Blog post

Who are you? The Importance of Verifying Message Origins

Stefan Schiller photo

Stefan Schiller

Vulnerability Researcher


  • Security

In our continuous effort to help secure open-source projects and improve our Clean Code solution, we regularly scan open-source projects via SonarCloud and evaluate the findings. When scanning the popular C# Content Management System Squidex, we were faced with the following finding reported by SonarCloud:

View this issue on SonarCloud

SonarCloud detected that this event listener does not verify the event’s origin. This doesn’t feel like a big deal, does it?

As we will see in this blog post, it is a big deal and allows attackers to fully take over a vulnerable Squidex instance by tricking a user into clicking on a malicious link. The blog post will detail how attackers can leverage this seemingly minor issue of a missing origin check to achieve code execution and explain how you can discover similar issues in your own code.


Squidex version 7.8.2 and below is prone to Cross-Site Scripting (XSS) vulnerability via event listener (CVE-2023-46252). Attackers can combine this vulnerability with an authenticated Arbitrary File Write (CVE-2023-46253) to gain remote code execution (RCE) on a Squidex instance:

Both vulnerabilities were fixed with Squidex version 7.9.0.

Technical Details

In this section, we describe the technical details of both of these vulnerabilities.

XSS due to Missing Origin Check (CVE-2023-46252)

Before we dive into the technical details of this vulnerability, let’s see how we were able to discover it within seconds. On SonarCloud, an application can quickly be analyzed by adding the corresponding GitHub repository. For public repositories, this is even free, regardless of their size or language. Once the repository is added, SonarCloud starts to analyze the code and we can inspect the findings a few seconds later:

Let’s have a look at the reported eventListener function, which is registered in the SquidexFormField pseudo-class:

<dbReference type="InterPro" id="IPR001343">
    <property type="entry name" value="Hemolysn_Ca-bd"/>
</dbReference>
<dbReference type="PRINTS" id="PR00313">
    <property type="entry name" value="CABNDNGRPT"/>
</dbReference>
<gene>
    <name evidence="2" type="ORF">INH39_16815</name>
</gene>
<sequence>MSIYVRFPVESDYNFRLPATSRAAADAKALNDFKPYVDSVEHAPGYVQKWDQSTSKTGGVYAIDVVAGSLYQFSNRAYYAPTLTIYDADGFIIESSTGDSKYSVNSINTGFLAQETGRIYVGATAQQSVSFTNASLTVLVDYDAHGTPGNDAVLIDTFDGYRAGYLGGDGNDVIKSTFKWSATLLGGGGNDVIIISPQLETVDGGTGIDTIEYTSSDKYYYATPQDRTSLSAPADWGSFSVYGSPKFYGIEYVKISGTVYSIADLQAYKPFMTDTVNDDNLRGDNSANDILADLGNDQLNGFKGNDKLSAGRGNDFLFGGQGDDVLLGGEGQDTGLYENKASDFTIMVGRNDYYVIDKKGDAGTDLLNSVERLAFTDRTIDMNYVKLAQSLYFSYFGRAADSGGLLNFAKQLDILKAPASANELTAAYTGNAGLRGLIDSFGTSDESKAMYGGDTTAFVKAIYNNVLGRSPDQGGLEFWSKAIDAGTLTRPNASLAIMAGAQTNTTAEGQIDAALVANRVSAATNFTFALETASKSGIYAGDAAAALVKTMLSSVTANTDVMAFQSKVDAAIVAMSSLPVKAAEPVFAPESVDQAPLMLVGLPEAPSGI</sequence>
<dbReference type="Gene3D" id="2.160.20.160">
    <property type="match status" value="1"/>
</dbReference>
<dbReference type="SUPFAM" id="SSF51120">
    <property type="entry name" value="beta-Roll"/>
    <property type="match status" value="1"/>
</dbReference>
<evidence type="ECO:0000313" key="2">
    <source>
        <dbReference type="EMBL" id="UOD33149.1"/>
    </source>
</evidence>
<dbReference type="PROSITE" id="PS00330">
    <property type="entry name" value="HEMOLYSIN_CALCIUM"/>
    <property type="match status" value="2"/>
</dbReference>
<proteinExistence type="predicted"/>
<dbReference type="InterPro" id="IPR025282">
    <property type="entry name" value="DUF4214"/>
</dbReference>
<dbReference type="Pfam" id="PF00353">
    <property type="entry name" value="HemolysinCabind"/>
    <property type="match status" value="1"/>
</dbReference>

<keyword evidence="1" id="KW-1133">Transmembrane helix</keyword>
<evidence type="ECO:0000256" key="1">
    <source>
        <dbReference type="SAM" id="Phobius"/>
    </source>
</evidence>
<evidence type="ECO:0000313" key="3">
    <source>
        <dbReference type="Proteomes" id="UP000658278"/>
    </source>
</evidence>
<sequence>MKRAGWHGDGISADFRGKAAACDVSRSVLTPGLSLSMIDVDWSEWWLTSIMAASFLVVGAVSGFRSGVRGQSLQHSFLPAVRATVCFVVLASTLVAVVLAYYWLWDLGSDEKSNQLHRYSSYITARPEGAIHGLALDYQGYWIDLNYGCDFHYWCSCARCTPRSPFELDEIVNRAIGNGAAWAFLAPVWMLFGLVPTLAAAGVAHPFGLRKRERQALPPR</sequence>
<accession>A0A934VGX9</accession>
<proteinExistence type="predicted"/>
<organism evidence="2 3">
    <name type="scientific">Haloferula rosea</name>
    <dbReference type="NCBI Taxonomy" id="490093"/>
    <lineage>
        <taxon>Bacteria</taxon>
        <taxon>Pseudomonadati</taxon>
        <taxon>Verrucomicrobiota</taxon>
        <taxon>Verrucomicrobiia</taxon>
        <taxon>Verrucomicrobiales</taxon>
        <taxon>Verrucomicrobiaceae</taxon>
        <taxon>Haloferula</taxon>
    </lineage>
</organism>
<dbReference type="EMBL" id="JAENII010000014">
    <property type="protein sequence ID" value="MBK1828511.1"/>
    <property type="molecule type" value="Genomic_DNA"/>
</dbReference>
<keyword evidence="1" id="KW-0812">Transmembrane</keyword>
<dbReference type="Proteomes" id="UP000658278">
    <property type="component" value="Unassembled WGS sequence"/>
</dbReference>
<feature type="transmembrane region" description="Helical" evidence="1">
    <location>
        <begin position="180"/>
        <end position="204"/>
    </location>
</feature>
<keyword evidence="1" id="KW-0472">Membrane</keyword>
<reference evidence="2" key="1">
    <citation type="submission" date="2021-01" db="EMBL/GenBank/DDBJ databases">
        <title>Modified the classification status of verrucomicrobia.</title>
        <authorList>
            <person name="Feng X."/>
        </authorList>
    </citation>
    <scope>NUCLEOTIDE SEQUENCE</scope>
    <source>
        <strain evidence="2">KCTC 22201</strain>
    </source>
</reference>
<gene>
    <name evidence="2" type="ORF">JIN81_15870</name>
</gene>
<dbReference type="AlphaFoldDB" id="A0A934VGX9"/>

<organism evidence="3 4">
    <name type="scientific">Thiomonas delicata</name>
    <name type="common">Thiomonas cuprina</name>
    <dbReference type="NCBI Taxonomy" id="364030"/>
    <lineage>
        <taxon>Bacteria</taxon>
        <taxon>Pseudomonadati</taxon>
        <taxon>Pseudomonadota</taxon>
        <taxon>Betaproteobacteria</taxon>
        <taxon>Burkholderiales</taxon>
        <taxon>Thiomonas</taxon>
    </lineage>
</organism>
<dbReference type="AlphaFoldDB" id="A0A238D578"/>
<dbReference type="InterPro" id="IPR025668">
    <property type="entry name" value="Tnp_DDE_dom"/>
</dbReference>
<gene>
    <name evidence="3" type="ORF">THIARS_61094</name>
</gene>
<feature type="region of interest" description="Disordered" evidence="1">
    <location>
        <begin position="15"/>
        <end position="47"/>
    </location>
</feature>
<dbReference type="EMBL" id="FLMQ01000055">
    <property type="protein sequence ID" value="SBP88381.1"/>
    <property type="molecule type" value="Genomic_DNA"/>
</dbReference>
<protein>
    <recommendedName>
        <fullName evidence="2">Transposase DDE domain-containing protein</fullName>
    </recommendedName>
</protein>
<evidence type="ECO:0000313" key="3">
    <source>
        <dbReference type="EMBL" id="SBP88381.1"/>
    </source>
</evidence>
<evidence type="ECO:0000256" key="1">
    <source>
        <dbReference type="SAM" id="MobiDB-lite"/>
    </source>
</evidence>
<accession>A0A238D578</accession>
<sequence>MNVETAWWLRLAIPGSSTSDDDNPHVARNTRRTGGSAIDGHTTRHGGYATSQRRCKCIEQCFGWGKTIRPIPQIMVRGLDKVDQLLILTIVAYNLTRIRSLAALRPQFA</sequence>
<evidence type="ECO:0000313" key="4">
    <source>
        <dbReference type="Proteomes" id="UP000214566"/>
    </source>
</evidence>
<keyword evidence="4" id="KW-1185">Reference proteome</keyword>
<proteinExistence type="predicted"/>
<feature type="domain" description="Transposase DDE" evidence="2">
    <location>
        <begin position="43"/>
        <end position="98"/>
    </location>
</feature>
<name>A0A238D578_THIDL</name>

function SquidexFormField() {
    // ...
    function eventListener(event) {
        if (event.source !== window) {
            var type =;
            console.log('Received Message: ' + type);
            if (type === ...) {
                // ...

Although the event listener checks the source of the event (event.source), it is indeed missing a check of its origin (event.origin). Because of this as well as the lack of X-Frame-Options and Content-Security-Policy, a malicious website can include the Squidex website in an iframe and use the postMessage method to trigger the execution of the event listener in the context of the included Squidex website:

Looking at the different type values attackers can submit this way, the valueChanged type caught our attention. When the SquidexFormField receives a message with this type, the value property is updated and the function raiseValueChanged is called:

        } else if (type === 'valueChanged') {
            value =;

The raiseValueChanged function invokes the valueHandler callback, which can be registered via the onValueChanged function:

     * Register an function that is called whenever the value of the field has changed.
     * @param {function} callback: The callback to invoke. Argument 1: Field value (any).
        onValueChanged: function (callback) {
            if (!isFunction(callback)) {
            valueHandler = callback;

The SquidexFormField class is for example used in the editor-editorjs.html file, which can be accessed via the public wwwroot folder. It uses the onValueChanged method to register a callback function, which passes the value provided from the message event to the editor.render function:

<!DOCTYPE html>
        var field = new SquidexFormField();
        var editor = new EditorJS({
            onReady: function () {
                field.onValueChanged(function (value) {
                    if (value) {

The editor.render function used here is part of the editorjs npm package. Passing an attacker-controlled value to this function introduces a Cross-Site Scripting (XSS) vulnerability. Since the registered message event listener in editor-sdk.js does not verify the origin of the received message, attackers can include the editor-editorjs.html page in an iframe and send a message to it in order to trigger the execution of arbitrary JavaScript code. This did not only affect self-hosted Squidex instances but also Squidex Cloud:

When determining the impact of this vulnerability, we identified a second vulnerability. This vulnerability is an authenticated file write, which attackers can combine with the XSS vulnerability to execute arbitrary code.

Arbitrary File Write (CVE-2023-46253)